Juan Jose Becerra
My experiences in reference to this internship have been on many levels, everything that I had come to expect. As it applies to learning about graduate school and the steps that follow thereafter, I truly learned numerous, insightful things that I would have otherwise, never even considered, or that I might have overlooked in many instances. It could be said that the experiences that were a direct result of this program, in many instances, provided me with an inside look/preview at the life of an applying undergraduate, graduate student, PHD student, and onto the life of a practicing PHD professor.
For me the most helpful, informative, and/or relative aspect of the whole internship experience were the meetings, conferences, etc. to which I was invited by my mentors-PHD student, Paul Conrad, and Professor Erica Bsumek. I must say that I was very lucky to have had the mentors that I did because they facilitated and made the experience worth it all. I definitely think that a successful and fulfilling experience, for this internship, is heavily dependent on the people that one chooses to help and guide them through the experience.
During the semester I got to accompany my mentor to a couple of conferences. First, I assisted the ILASSA XXVII Student Conference on Latin America. I got to meet professors and students that were interested, and that similarly were already researching, on the topics that interest me the most. I was present for the following sections: Forging Identity and Creating Space, Identity and Difference in Mesoamerican History, and Historical Memory and Representations in the Southern Cone and Costa Rica.
The Student Conference was my first opportunity to see and/or here what graduate student work/research is about. I got to listen to graduate students from all around the United States, including Paul, my mentor, present their work/research. This was very interesting to me because a lot of the topic areas that were presented were of great significance and relevance to my subject area of most interest. They brought up historical and contemporary issues of concern and interest like that which related to the social justice movement, issues of race, issues of power, hierarchies, etc.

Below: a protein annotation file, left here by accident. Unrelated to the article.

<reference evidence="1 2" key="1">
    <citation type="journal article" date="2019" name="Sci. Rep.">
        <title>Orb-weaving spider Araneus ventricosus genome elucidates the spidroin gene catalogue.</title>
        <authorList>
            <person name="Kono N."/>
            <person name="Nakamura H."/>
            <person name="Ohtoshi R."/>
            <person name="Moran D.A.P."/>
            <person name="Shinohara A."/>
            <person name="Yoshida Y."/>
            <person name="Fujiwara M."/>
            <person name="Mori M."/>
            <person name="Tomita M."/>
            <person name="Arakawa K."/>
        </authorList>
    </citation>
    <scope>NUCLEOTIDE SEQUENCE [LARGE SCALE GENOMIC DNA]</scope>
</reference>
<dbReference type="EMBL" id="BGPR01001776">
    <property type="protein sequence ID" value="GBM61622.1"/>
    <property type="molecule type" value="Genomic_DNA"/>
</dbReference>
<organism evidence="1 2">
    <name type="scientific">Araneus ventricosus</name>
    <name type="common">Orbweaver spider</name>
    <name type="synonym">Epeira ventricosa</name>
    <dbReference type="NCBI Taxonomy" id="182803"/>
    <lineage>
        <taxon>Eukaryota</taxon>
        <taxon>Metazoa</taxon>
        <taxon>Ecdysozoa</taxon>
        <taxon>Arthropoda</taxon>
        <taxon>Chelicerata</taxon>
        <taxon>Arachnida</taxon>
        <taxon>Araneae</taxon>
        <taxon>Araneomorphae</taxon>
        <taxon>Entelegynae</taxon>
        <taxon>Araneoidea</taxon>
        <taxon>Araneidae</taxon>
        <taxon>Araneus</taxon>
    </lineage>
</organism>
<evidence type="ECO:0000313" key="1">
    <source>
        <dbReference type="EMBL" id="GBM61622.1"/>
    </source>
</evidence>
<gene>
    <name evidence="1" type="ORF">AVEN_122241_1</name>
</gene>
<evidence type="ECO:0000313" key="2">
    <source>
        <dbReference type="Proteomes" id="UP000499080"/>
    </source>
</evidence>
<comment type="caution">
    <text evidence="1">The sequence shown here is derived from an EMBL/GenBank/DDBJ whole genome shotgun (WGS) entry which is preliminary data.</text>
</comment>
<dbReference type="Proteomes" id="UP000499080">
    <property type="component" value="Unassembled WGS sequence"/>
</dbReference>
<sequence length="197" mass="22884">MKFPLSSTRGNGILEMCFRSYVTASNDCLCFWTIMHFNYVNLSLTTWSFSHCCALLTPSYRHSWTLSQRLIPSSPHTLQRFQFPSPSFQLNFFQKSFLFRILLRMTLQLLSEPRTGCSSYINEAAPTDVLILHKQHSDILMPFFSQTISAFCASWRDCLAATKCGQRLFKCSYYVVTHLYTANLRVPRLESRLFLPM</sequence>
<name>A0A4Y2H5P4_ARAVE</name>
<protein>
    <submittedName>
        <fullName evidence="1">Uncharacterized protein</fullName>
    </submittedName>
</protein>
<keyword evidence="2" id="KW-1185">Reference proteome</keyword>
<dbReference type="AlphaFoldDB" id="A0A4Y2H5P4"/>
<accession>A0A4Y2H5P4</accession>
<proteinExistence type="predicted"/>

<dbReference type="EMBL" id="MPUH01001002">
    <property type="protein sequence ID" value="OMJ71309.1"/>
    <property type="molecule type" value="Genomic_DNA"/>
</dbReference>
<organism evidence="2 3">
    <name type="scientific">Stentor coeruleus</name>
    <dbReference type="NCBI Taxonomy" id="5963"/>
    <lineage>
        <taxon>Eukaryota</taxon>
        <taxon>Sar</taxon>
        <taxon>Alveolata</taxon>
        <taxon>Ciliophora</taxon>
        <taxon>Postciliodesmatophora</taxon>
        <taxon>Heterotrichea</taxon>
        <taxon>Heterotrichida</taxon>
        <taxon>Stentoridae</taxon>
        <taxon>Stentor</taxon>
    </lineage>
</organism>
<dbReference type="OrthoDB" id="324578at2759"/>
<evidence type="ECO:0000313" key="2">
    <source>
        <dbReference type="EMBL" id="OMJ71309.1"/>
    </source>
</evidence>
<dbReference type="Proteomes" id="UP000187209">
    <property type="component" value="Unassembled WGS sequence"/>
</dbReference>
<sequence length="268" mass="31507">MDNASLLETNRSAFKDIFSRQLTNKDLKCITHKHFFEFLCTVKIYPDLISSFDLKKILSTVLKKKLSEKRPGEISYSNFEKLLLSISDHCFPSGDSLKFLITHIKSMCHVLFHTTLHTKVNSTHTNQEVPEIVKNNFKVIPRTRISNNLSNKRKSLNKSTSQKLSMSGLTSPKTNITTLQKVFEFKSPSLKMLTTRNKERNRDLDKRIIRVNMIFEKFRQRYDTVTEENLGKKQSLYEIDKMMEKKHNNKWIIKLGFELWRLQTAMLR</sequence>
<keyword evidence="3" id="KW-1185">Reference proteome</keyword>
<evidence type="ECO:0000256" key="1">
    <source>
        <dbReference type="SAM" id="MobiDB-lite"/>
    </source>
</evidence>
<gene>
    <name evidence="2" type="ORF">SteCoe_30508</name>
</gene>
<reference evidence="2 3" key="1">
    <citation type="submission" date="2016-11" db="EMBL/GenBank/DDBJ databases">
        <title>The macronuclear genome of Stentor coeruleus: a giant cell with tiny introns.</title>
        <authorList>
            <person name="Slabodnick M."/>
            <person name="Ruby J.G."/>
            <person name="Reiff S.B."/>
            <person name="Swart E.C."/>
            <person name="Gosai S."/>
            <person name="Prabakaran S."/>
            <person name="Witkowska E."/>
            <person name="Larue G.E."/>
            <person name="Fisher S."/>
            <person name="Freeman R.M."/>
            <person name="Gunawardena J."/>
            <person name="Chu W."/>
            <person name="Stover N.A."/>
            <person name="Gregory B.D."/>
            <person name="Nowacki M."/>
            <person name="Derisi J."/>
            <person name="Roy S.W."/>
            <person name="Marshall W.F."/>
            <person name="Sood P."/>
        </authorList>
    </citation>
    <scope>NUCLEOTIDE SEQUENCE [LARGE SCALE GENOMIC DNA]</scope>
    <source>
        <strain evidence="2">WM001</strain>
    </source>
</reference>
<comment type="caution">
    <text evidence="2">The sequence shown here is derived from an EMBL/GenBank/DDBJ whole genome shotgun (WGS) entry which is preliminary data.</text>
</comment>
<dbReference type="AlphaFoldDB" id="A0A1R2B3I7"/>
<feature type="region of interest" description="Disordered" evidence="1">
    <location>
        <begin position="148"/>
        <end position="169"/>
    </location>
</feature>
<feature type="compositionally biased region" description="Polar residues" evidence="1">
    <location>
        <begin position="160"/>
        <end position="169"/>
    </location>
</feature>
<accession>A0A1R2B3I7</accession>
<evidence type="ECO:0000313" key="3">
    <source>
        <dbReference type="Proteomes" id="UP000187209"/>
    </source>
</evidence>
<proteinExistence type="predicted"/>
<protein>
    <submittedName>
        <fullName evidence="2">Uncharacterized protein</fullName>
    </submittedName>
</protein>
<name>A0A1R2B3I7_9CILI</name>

Furthermore, I also got to meet a lot of interesting people at the conference-build some bridges, it could be said. In fact, a couple of those contacts and I have maintained connection and are currently helping me with a project that I have in the works.
Through the semester I also got to listen to a couple of guest speakers that came to present their work, here, at the university. I attended talks by both Susan Scott and James Brooks. Considered to be leaders and important contributors to history in their particular areas, I got to here and exchange some words with authors of books that are highly regarded in the area of history-I read some excerpts of their books prior to their presentations. And for purposes of this internship, I actually got to see what the area of history is all about-what I could, or might, look forward to doing.
Lastly, and perhaps the most important thing of all, the support and advice that both my mentors provided for me was essential and crucial in determining and grading the success rate of this experience. Along with Dr. Deans-Smith, whom I interviewed, they answered my questions, addressed my concerns, and simply have colored a picture of the things that I should expect for the near future.
Overall, I would say that this experience was a great success, in my case. However, I must say I was very lucky to have the mentors that I did. In fact, I would go as far as to say that they guild the direction and determine the success rate of the student. While I may not have assisted all the meetings, I can assure you that I attained substantial and critical knowledge that will help me prepare myself for my future-graduate school. Nonetheless, the fact that the program was self-paced also gave me many opportunities to attain what I thought was essential in this experience.